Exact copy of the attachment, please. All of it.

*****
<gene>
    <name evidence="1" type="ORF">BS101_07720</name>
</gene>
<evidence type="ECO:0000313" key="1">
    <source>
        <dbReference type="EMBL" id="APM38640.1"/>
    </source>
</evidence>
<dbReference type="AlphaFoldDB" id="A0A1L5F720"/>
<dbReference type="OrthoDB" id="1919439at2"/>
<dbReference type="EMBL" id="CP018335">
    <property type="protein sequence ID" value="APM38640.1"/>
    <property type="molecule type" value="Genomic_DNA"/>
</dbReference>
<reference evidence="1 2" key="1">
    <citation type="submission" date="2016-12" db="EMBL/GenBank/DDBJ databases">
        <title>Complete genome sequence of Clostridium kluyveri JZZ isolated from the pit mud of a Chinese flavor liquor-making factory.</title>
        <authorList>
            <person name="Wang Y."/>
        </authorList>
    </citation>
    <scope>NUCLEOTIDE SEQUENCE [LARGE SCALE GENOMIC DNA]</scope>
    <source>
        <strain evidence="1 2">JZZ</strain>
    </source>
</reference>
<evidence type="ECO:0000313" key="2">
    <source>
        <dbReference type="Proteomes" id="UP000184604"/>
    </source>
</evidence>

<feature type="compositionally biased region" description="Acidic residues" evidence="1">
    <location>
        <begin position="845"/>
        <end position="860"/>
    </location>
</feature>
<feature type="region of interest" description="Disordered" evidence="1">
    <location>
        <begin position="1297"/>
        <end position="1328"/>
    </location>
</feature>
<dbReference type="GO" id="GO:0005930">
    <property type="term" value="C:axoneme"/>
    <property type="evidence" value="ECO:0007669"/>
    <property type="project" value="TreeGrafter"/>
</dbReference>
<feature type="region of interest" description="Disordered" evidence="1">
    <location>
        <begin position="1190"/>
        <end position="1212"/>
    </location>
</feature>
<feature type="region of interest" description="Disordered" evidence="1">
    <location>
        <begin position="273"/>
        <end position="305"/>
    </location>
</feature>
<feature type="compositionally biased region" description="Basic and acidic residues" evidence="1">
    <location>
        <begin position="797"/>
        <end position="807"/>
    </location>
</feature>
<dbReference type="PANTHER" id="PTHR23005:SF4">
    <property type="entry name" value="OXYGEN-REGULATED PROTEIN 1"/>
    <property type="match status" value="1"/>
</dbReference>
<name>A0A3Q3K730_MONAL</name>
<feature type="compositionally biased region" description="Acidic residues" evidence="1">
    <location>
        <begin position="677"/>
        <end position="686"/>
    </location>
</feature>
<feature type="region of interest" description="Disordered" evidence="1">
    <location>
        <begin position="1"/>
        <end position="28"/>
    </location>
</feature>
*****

<gene>
    <name evidence="1" type="ORF">BS101_07720</name>
</gene>
<evidence type="ECO:0000313" key="1">
    <source>
        <dbReference type="EMBL" id="APM38640.1"/>
    </source>
</evidence>
<dbReference type="AlphaFoldDB" id="A0A1L5F720"/>
<dbReference type="OrthoDB" id="1919439at2"/>
<dbReference type="EMBL" id="CP018335">
    <property type="protein sequence ID" value="APM38640.1"/>
    <property type="molecule type" value="Genomic_DNA"/>
</dbReference>
<reference evidence="1 2" key="1">
    <citation type="submission" date="2016-12" db="EMBL/GenBank/DDBJ databases">
        <title>Complete genome sequence of Clostridium kluyveri JZZ isolated from the pit mud of a Chinese flavor liquor-making factory.</title>
        <authorList>
            <person name="Wang Y."/>
        </authorList>
    </citation>
    <scope>NUCLEOTIDE SEQUENCE [LARGE SCALE GENOMIC DNA]</scope>
    <source>
        <strain evidence="1 2">JZZ</strain>
    </source>
</reference>
<evidence type="ECO:0000313" key="2">
    <source>
        <dbReference type="Proteomes" id="UP000184604"/>
    </source>
</evidence>

<feature type="compositionally biased region" description="Acidic residues" evidence="1">
    <location>
        <begin position="845"/>
        <end position="860"/>
    </location>
</feature>
<feature type="region of interest" description="Disordered" evidence="1">
    <location>
        <begin position="1297"/>
        <end position="1328"/>
    </location>
</feature>
<dbReference type="GO" id="GO:0005930">
    <property type="term" value="C:axoneme"/>
    <property type="evidence" value="ECO:0007669"/>
    <property type="project" value="TreeGrafter"/>
</dbReference>
<feature type="region of interest" description="Disordered" evidence="1">
    <location>
        <begin position="1190"/>
        <end position="1212"/>
    </location>
</feature>
<feature type="region of interest" description="Disordered" evidence="1">
    <location>
        <begin position="273"/>
        <end position="305"/>
    </location>
</feature>
<feature type="compositionally biased region" description="Basic and acidic residues" evidence="1">
    <location>
        <begin position="797"/>
        <end position="807"/>
    </location>
</feature>
<dbReference type="PANTHER" id="PTHR23005:SF4">
    <property type="entry name" value="OXYGEN-REGULATED PROTEIN 1"/>
    <property type="match status" value="1"/>
</dbReference>
<name>A0A3Q3K730_MONAL</name>
<feature type="compositionally biased region" description="Acidic residues" evidence="1">
    <location>
        <begin position="677"/>
        <end position="686"/>
    </location>
</feature>
<feature type="region of interest" description="Disordered" evidence="1">
    <location>
        <begin position="1"/>
        <end position="28"/>
    </location>
</feature>